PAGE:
Leadership. Leadership has been the Republican Party's buzzword since the attacks of September 11, 2001. Fighting a war on Islamofascism required stouthearted leadership, Republicans said. Bringing democracy to the Middle East was a task for a determined leadership. Restoring traditional morality and the rule of law could only be accomplished by true leadership.
The vaunted Republican Congress turned out to be all hat, no cattle, to paraphrase President Bush. The Republicans can boast few accomplishments during their four-year control of Congress: tax cuts, the Patriot Act, the Partial Birth Abortion Ban Act, the confirmation of Supreme Court Justices Samuel Alito and John Roberts. Only the Alito and Roberts confirmations occurred during the last two years.
Meanwhile, the list of Republican failures is stunning: rejection of the anti-flag-burning amendment, rejection of the amendment to uphold traditional marriage, rejection of a hard-headed measure to assure all of President Bush's judicial nominees an up-or-down vote, passage of a fetal stem cell research bill, refusal to pass a social security fix, dithering on the issue of illegal immigration, out-of-control spending -- all within the last two years.
This was not leadership. This was abdication. And blaming Democrats for obstructionism simply would not fly when Republicans held strong majorities in the Senate and House of Representatives. Yes, Democrats acted wretchedly, hamstringing our soldiers in the field, undermining our anti-terrorism efforts at home, standing tall for the immoral minority. But that is precisely why Americans had voted Republican in the first place: They wanted a responsible party in power.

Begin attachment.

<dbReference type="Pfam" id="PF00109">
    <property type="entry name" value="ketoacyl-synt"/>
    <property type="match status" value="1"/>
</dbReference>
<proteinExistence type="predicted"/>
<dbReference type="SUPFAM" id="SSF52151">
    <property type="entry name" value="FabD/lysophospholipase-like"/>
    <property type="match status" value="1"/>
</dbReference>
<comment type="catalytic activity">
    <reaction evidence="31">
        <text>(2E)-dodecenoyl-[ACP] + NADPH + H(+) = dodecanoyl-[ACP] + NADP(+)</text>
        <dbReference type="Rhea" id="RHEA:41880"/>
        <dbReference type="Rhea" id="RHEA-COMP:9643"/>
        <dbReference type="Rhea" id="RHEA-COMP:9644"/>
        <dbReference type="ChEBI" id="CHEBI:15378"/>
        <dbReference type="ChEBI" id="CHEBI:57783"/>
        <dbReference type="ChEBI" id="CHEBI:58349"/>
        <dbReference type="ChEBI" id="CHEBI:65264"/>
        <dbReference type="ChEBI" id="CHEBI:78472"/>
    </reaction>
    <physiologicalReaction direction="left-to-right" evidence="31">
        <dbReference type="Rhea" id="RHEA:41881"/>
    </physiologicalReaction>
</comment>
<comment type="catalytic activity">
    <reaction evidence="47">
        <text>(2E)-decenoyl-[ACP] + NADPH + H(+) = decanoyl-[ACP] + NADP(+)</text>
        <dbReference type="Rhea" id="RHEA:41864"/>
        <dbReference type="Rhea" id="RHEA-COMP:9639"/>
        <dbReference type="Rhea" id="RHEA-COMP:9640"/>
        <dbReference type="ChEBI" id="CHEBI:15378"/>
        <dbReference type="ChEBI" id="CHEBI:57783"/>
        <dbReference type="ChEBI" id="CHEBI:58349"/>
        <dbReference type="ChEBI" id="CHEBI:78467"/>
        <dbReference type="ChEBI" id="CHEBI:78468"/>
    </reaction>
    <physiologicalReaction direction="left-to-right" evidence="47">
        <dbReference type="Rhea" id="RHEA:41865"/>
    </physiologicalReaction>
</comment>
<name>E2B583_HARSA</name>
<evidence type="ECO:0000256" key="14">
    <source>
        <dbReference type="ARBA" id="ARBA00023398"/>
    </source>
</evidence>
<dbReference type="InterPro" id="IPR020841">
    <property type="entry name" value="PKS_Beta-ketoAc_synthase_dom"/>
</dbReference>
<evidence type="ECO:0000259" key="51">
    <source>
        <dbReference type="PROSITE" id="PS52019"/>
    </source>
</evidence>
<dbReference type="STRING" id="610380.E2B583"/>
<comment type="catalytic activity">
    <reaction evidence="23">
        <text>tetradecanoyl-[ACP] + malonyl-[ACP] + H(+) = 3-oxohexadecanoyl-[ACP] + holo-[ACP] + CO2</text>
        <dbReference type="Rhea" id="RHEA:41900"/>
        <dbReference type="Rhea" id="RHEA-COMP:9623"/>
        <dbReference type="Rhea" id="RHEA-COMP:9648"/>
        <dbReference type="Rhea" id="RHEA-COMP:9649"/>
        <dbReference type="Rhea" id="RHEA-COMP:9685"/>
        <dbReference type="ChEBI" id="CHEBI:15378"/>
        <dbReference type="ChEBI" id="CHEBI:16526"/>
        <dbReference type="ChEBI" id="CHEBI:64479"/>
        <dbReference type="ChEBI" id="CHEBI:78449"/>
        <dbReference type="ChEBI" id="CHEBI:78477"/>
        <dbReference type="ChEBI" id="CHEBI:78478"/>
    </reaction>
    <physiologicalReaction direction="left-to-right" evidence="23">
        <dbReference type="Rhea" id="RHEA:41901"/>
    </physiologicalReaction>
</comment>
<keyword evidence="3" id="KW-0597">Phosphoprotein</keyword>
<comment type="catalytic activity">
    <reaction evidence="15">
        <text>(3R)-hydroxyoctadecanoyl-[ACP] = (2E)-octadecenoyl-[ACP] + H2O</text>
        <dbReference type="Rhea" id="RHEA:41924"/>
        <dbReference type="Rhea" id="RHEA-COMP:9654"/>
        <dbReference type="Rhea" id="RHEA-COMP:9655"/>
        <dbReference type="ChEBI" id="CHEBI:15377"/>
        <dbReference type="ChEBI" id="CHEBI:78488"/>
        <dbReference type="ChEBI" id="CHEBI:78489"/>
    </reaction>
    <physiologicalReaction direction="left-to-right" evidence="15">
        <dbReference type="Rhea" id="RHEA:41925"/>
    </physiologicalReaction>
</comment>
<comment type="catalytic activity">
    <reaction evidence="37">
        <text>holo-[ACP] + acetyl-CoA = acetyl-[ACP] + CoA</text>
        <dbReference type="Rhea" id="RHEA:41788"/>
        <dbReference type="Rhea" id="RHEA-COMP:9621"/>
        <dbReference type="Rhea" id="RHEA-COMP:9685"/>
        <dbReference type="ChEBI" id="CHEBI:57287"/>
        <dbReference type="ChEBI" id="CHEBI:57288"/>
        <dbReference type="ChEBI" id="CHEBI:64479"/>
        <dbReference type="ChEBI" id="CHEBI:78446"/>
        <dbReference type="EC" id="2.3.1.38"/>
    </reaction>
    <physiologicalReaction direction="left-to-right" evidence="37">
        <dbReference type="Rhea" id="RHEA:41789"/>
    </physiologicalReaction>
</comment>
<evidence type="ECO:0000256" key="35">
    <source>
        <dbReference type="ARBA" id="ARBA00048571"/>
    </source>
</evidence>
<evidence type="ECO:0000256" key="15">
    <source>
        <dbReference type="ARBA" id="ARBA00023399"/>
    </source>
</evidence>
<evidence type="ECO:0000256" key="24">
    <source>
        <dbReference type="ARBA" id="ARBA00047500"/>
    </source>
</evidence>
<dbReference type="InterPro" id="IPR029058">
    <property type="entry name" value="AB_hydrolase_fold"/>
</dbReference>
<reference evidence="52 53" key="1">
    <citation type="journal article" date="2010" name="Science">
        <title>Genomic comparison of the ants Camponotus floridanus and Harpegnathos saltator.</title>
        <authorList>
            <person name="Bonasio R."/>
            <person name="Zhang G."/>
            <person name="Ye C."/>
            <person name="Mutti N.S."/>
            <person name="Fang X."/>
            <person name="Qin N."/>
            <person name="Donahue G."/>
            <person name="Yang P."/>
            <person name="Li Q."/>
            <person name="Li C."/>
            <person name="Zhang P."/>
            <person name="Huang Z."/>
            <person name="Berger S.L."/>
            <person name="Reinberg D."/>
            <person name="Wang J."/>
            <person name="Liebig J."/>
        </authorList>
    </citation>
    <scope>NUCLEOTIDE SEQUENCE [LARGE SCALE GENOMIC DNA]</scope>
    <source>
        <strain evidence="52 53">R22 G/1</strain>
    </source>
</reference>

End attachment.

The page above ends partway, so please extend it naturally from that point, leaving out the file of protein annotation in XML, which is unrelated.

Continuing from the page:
What they got was a party so in love with its own power that it abdicated its principles. Senator John McCain (R-Arizona), always willing to buckle under for some good press from the liberal establishment, led his bipartisan "Gang of 14" in preventing qualified judicial nominees from receiving floor votes, stumped for an across-the-board ban on torture of terrorists and repeatedly undercut the president's efforts with regard to the war in Iraq. Senator Arlen Specter (R-Pennsylvania) pressed the Bush administration on its wiretapping program and threatened to stymie conservative judges. Senator Chuck Hagel (R-Nebraska) railed constantly against the war in Iraq. The House leadership failed to confront the Mark Foley issue, destroying their own credibility on moral issues. And both the Senate and the House refused to reign in their runaway spending.